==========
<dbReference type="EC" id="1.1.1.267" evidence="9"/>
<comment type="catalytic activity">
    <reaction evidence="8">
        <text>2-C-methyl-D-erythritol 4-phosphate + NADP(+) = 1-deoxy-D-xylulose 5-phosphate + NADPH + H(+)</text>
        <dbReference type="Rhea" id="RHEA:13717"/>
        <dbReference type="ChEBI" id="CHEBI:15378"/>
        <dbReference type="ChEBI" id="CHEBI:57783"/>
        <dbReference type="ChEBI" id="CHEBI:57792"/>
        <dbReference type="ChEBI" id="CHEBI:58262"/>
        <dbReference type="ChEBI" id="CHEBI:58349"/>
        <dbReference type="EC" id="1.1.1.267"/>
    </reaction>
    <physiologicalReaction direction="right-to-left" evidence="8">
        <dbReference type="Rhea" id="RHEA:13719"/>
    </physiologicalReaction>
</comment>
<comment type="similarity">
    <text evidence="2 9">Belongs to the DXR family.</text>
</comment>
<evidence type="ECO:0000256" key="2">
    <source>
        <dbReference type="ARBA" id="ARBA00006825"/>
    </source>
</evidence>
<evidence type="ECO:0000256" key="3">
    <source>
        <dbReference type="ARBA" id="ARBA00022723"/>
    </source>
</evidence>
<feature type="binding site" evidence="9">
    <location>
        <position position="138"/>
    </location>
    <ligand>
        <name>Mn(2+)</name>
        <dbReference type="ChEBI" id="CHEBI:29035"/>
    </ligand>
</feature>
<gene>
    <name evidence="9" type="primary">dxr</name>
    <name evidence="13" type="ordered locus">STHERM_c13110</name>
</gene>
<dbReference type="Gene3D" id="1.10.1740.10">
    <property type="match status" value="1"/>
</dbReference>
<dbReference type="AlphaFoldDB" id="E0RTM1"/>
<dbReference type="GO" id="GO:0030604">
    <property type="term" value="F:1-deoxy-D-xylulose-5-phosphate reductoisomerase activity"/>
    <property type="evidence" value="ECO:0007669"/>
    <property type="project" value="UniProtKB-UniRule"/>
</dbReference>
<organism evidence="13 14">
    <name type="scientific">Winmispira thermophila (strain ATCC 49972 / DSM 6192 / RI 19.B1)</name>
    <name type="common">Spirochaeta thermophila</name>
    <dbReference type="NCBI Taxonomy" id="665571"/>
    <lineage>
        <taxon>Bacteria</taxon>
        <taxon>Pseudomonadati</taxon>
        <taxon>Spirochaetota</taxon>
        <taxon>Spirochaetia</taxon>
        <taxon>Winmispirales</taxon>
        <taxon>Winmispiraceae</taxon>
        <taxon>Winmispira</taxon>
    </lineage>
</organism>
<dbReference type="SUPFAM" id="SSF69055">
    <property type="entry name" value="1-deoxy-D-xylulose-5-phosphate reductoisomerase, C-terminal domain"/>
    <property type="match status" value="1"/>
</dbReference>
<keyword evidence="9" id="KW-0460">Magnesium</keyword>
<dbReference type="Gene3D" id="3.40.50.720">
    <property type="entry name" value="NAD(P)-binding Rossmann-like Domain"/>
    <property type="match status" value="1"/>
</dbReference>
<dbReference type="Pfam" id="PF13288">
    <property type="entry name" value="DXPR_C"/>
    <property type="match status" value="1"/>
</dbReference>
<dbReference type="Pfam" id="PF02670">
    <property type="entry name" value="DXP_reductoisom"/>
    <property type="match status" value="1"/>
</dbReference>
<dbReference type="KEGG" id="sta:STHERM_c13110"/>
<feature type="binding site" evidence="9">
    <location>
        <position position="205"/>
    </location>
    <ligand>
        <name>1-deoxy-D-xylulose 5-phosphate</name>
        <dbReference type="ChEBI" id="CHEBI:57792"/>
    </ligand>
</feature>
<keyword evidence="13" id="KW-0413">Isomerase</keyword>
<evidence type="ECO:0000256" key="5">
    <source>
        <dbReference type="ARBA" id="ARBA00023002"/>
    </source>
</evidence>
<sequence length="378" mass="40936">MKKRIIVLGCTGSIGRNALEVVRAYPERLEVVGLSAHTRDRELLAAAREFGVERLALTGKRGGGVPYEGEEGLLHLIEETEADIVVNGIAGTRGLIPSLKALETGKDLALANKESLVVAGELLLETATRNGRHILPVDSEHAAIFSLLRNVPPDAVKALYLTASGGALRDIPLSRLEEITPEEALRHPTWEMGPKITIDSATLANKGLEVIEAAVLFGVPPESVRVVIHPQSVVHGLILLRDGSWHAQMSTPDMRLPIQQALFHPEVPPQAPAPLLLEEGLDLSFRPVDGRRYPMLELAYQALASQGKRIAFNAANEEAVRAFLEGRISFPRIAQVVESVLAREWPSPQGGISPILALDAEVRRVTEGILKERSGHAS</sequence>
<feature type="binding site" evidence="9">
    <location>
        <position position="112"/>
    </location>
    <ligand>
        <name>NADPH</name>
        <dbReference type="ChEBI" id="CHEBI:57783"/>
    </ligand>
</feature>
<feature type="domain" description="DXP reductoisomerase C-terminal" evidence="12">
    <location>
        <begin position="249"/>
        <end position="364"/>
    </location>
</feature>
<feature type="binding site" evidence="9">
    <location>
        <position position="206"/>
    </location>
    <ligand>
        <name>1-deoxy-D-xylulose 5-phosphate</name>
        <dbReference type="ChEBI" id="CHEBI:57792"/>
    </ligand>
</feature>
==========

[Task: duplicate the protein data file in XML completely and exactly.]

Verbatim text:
<dbReference type="EC" id="1.1.1.267" evidence="9"/>
<comment type="catalytic activity">
    <reaction evidence="8">
        <text>2-C-methyl-D-erythritol 4-phosphate + NADP(+) = 1-deoxy-D-xylulose 5-phosphate + NADPH + H(+)</text>
        <dbReference type="Rhea" id="RHEA:13717"/>
        <dbReference type="ChEBI" id="CHEBI:15378"/>
        <dbReference type="ChEBI" id="CHEBI:57783"/>
        <dbReference type="ChEBI" id="CHEBI:57792"/>
        <dbReference type="ChEBI" id="CHEBI:58262"/>
        <dbReference type="ChEBI" id="CHEBI:58349"/>
        <dbReference type="EC" id="1.1.1.267"/>
    </reaction>
    <physiologicalReaction direction="right-to-left" evidence="8">
        <dbReference type="Rhea" id="RHEA:13719"/>
    </physiologicalReaction>
</comment>
<comment type="similarity">
    <text evidence="2 9">Belongs to the DXR family.</text>
</comment>
<evidence type="ECO:0000256" key="2">
    <source>
        <dbReference type="ARBA" id="ARBA00006825"/>
    </source>
</evidence>
<evidence type="ECO:0000256" key="3">
    <source>
        <dbReference type="ARBA" id="ARBA00022723"/>
    </source>
</evidence>
<feature type="binding site" evidence="9">
    <location>
        <position position="138"/>
    </location>
    <ligand>
        <name>Mn(2+)</name>
        <dbReference type="ChEBI" id="CHEBI:29035"/>
    </ligand>
</feature>
<gene>
    <name evidence="9" type="primary">dxr</name>
    <name evidence="13" type="ordered locus">STHERM_c13110</name>
</gene>
<dbReference type="Gene3D" id="1.10.1740.10">
    <property type="match status" value="1"/>
</dbReference>
<dbReference type="AlphaFoldDB" id="E0RTM1"/>
<dbReference type="GO" id="GO:0030604">
    <property type="term" value="F:1-deoxy-D-xylulose-5-phosphate reductoisomerase activity"/>
    <property type="evidence" value="ECO:0007669"/>
    <property type="project" value="UniProtKB-UniRule"/>
</dbReference>
<organism evidence="13 14">
    <name type="scientific">Winmispira thermophila (strain ATCC 49972 / DSM 6192 / RI 19.B1)</name>
    <name type="common">Spirochaeta thermophila</name>
    <dbReference type="NCBI Taxonomy" id="665571"/>
    <lineage>
        <taxon>Bacteria</taxon>
        <taxon>Pseudomonadati</taxon>
        <taxon>Spirochaetota</taxon>
        <taxon>Spirochaetia</taxon>
        <taxon>Winmispirales</taxon>
        <taxon>Winmispiraceae</taxon>
        <taxon>Winmispira</taxon>
    </lineage>
</organism>
<dbReference type="SUPFAM" id="SSF69055">
    <property type="entry name" value="1-deoxy-D-xylulose-5-phosphate reductoisomerase, C-terminal domain"/>
    <property type="match status" value="1"/>
</dbReference>
<keyword evidence="9" id="KW-0460">Magnesium</keyword>
<dbReference type="Gene3D" id="3.40.50.720">
    <property type="entry name" value="NAD(P)-binding Rossmann-like Domain"/>
    <property type="match status" value="1"/>
</dbReference>
<dbReference type="Pfam" id="PF13288">
    <property type="entry name" value="DXPR_C"/>
    <property type="match status" value="1"/>
</dbReference>
<dbReference type="Pfam" id="PF02670">
    <property type="entry name" value="DXP_reductoisom"/>
    <property type="match status" value="1"/>
</dbReference>
<dbReference type="KEGG" id="sta:STHERM_c13110"/>
<feature type="binding site" evidence="9">
    <location>
        <position position="205"/>
    </location>
    <ligand>
        <name>1-deoxy-D-xylulose 5-phosphate</name>
        <dbReference type="ChEBI" id="CHEBI:57792"/>
    </ligand>
</feature>
<keyword evidence="13" id="KW-0413">Isomerase</keyword>
<evidence type="ECO:0000256" key="5">
    <source>
        <dbReference type="ARBA" id="ARBA00023002"/>
    </source>
</evidence>
<sequence length="378" mass="40936">MKKRIIVLGCTGSIGRNALEVVRAYPERLEVVGLSAHTRDRELLAAAREFGVERLALTGKRGGGVPYEGEEGLLHLIEETEADIVVNGIAGTRGLIPSLKALETGKDLALANKESLVVAGELLLETATRNGRHILPVDSEHAAIFSLLRNVPPDAVKALYLTASGGALRDIPLSRLEEITPEEALRHPTWEMGPKITIDSATLANKGLEVIEAAVLFGVPPESVRVVIHPQSVVHGLILLRDGSWHAQMSTPDMRLPIQQALFHPEVPPQAPAPLLLEEGLDLSFRPVDGRRYPMLELAYQALASQGKRIAFNAANEEAVRAFLEGRISFPRIAQVVESVLAREWPSPQGGISPILALDAEVRRVTEGILKERSGHAS</sequence>
<feature type="binding site" evidence="9">
    <location>
        <position position="112"/>
    </location>
    <ligand>
        <name>NADPH</name>
        <dbReference type="ChEBI" id="CHEBI:57783"/>
    </ligand>
</feature>
<feature type="domain" description="DXP reductoisomerase C-terminal" evidence="12">
    <location>
        <begin position="249"/>
        <end position="364"/>
    </location>
</feature>
<feature type="binding site" evidence="9">
    <location>
        <position position="206"/>
    </location>
    <ligand>
        <name>1-deoxy-D-xylulose 5-phosphate</name>
        <dbReference type="ChEBI" id="CHEBI:57792"/>
    </ligand>
</feature>